Bicycle down Santa Monica Boulevard, and your journey will get a sudden jolt when you hit Beverly Hills. Why? This rich town is decidedly bike lane-poor. The marked bike lane — whether you’re coming east from Century City or west from West Hollywood — disappears unceremoniously at Beverly Hills’ borders, leaving cyclists to wend their way through traffic without even a “share the road” sign.
“Beverly Hills has no bike facilities whatsoever,” says Mark Elliot, a longtime Beverly Hills resident and avid cyclist. “And we have very few bike racks, perhaps 15 public bike racks in total around the city. Otherwise, there’s no signage. There are no cycling education programs. There’s really nothing that encourages the importance of active transportation for kids, for adults, for reducing congestion — all the great things we know about cycling.”
Clear your calendar for the weekend, because Big Parade LA is bringing walking back to Los Angeles. This annual two-day urban hike across L.A.’s stairways returns for its third year — taking Angelenos on a free tour from the Angel’s Flight Stairway in downtown to the Hollywood sign above Beechwood Canyon — and everywhere in between.
This year’s event’s expected to be bigger and grander — though easier for people to participate in and complete. Expect fewer miles and fewer stairs, a simplified schedule, and a route broken down into easy loops for mid-day joiners and dropouts — as well as more sight-seeing variety and entertainment.
“It should be pretty fun, especially with the different routes,” says Dan Koeppel, a local bike activist, author, and staircase fanatic who’s the mastermind behind this big event. “People who’ve done it before can expect to see a big difference. It’s designed, I hope, so that more people can finish.”
Going to an event in the South Bay? Now you’ve got yet another reason — besides high gas prices, traffic jams, and long parking spot searches — to travel by bike. A social bicycle-riding group called the Beach Cities Cycling Club is offering to set up bike corrals at events all over the South Bay — for free.
“I think in the South Bay beach communities especially, we’ve noticed in the summer months that we double or triple in size and traffic is always an issue,” says Jim Hannon, president of the BCCClub and organizer of the bike corral project. “And in some of those cities, even parking a bike is an issue. As a matter of fact, if you go down to some of these cities in the summer, you can’t even hardly walk down the sidewalk because of so many bikes that are chained up every place you can think of…. So having a structure [like a bike corral] in place alleviates a lot of that, makes a community more walkable, rideable, and more pleasurable for everybody.”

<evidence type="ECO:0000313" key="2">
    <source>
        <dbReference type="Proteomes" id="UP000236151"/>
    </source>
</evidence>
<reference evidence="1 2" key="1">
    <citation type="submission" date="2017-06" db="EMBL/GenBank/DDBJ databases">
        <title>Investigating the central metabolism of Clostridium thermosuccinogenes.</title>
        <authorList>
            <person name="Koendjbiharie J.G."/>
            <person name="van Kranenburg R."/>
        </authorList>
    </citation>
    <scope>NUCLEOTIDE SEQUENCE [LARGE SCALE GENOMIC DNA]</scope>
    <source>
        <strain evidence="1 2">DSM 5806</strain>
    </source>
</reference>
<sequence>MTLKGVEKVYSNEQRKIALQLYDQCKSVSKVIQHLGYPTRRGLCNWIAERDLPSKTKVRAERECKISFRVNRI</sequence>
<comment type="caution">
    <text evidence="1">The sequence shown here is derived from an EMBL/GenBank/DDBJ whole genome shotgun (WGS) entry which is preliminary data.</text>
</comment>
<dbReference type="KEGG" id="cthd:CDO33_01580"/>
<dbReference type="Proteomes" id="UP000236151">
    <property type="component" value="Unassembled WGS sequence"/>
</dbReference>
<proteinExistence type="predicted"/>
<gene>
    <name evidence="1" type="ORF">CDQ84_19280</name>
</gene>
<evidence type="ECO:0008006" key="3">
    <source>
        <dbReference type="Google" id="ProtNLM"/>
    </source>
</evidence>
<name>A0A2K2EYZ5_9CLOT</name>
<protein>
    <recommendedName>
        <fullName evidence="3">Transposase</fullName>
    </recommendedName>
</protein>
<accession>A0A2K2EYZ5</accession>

Priuses may be a common sight in Southern California, but electric vehicles are still rare enough to turn heads — especially if they’re one of the new Chevy Volts or the sporty Tesla. But all-electric cars could become the norm in Los Angeles — faster than we think. According to a new report, 9 percent of new Los Angeles vehicle sales are expected to be electric cars by 2015. By 2020, that number could jump to 11.7 percent.
Those numbers come from a report by the UCLA Luskin Center for Innovation, which tackles environmental sustainability issues in L.A. If the numbers seem high to you, you’re not alone. Juan Matute, project director at the Luskin Center, says he too was surprised by the high figures. “Going in, I wouldn’t have expected electric cars to make up such a large share of the vehicle market,” says Matute. Paul Scott, a founding board member of pro-electric car nonprofit Plug-In America, agrees. “It’s an aggressive number,” Scott says.
Time to dust off that rusty bike in the garage. Bike to Work Week returns next week — and from May 16th – 21st, the city will be spinning in a whirlwind of pedal-friendly events, giveaways, and promotions. Whether a cycling newbie or a bicycling pro, Bike to Work Week has lots of incentives to get you out of the car and on eco-friendlier human-powered two-wheelers. Start by taking advantage of these 10 deals:
1. Get a free lunch and a chance to win a bike and other prizes by starting your Bike to Work Week celebrations a few days early at Compton BikeFest 2011. You can take advantage of a free bike checkup and repair, then listen to music entertainment, watch bike tricks in the bike rodeo and skills area, and take a safety ride with C.I.C.L.E. All that happens Sat., May 14 from 9 am to 1 pm at Gonzales Park, 1101 W. Cressey St., Compton. Pre-register by calling El Nido Family Centers at 310-223-0707 for your free lunch!